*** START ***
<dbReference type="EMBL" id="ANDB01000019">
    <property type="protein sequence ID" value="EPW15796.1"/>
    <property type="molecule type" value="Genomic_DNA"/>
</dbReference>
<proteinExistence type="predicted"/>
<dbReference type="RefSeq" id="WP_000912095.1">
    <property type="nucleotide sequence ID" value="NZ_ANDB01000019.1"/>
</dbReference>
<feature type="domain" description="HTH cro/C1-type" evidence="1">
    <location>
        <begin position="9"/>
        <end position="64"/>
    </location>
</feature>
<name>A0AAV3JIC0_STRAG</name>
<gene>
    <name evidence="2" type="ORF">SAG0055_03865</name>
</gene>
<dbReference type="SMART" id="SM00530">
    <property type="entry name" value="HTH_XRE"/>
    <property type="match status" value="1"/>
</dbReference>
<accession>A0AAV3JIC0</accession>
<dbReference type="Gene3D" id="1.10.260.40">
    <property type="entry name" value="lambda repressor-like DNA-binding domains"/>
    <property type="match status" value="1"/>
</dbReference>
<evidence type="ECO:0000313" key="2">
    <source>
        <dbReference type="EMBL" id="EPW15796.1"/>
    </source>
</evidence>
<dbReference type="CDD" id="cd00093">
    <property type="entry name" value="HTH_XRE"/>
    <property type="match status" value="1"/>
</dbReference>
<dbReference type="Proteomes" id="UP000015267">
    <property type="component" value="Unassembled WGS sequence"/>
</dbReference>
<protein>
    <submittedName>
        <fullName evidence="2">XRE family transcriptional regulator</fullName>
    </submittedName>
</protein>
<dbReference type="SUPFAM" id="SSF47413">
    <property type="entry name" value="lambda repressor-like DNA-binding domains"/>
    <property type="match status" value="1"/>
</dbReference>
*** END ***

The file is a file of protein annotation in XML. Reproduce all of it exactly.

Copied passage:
<dbReference type="EMBL" id="ANDB01000019">
    <property type="protein sequence ID" value="EPW15796.1"/>
    <property type="molecule type" value="Genomic_DNA"/>
</dbReference>
<proteinExistence type="predicted"/>
<dbReference type="RefSeq" id="WP_000912095.1">
    <property type="nucleotide sequence ID" value="NZ_ANDB01000019.1"/>
</dbReference>
<feature type="domain" description="HTH cro/C1-type" evidence="1">
    <location>
        <begin position="9"/>
        <end position="64"/>
    </location>
</feature>
<name>A0AAV3JIC0_STRAG</name>
<gene>
    <name evidence="2" type="ORF">SAG0055_03865</name>
</gene>
<dbReference type="SMART" id="SM00530">
    <property type="entry name" value="HTH_XRE"/>
    <property type="match status" value="1"/>
</dbReference>
<accession>A0AAV3JIC0</accession>
<dbReference type="Gene3D" id="1.10.260.40">
    <property type="entry name" value="lambda repressor-like DNA-binding domains"/>
    <property type="match status" value="1"/>
</dbReference>
<evidence type="ECO:0000313" key="2">
    <source>
        <dbReference type="EMBL" id="EPW15796.1"/>
    </source>
</evidence>
<dbReference type="CDD" id="cd00093">
    <property type="entry name" value="HTH_XRE"/>
    <property type="match status" value="1"/>
</dbReference>
<dbReference type="Proteomes" id="UP000015267">
    <property type="component" value="Unassembled WGS sequence"/>
</dbReference>
<protein>
    <submittedName>
        <fullName evidence="2">XRE family transcriptional regulator</fullName>
    </submittedName>
</protein>
<dbReference type="SUPFAM" id="SSF47413">
    <property type="entry name" value="lambda repressor-like DNA-binding domains"/>
    <property type="match status" value="1"/>
</dbReference>